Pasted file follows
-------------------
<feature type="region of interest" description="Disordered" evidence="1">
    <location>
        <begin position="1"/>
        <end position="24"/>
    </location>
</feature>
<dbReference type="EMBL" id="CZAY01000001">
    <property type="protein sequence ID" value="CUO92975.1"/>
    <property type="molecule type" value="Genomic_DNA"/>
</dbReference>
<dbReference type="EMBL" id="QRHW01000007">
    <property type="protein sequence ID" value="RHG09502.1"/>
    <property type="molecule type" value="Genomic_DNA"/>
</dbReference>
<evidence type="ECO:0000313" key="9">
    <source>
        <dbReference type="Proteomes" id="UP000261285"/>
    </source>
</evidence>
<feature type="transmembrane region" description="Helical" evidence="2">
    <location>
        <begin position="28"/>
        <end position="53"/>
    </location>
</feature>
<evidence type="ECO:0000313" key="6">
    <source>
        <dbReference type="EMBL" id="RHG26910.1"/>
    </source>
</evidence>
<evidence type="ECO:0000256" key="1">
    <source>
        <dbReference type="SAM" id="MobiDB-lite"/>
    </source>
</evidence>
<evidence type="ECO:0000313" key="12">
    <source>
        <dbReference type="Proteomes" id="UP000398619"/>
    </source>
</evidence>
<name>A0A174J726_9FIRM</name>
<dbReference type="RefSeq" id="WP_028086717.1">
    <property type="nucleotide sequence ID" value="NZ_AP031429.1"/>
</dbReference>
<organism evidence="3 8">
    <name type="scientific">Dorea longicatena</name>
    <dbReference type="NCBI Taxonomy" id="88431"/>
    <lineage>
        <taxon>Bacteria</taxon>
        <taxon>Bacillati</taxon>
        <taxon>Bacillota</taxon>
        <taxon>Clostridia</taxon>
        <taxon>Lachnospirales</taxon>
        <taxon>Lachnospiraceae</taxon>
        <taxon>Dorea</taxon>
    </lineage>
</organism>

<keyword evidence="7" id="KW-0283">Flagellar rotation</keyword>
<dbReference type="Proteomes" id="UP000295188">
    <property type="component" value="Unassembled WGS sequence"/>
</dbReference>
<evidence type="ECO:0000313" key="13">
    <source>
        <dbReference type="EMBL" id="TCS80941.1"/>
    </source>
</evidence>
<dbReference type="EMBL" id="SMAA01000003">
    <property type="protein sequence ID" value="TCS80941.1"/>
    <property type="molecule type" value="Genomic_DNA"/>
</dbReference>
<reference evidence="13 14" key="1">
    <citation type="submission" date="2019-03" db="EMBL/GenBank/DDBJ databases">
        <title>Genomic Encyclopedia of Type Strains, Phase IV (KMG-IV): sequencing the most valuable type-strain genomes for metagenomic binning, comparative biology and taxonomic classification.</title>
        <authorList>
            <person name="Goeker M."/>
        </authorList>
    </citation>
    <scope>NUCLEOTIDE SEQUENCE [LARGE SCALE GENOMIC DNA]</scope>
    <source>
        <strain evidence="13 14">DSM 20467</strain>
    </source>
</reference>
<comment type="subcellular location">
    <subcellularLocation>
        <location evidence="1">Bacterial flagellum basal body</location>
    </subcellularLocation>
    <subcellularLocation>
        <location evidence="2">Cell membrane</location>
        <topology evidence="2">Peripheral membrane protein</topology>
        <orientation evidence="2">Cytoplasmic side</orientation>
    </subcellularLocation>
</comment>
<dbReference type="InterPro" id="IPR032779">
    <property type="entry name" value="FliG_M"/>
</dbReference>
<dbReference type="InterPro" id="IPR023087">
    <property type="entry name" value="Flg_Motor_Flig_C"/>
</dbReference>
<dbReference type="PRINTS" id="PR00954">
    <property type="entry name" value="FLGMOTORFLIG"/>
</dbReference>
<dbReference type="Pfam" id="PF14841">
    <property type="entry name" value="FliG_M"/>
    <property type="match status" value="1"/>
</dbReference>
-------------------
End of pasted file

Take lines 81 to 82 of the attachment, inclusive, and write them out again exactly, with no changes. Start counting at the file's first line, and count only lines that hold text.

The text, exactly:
    </source>
</reference>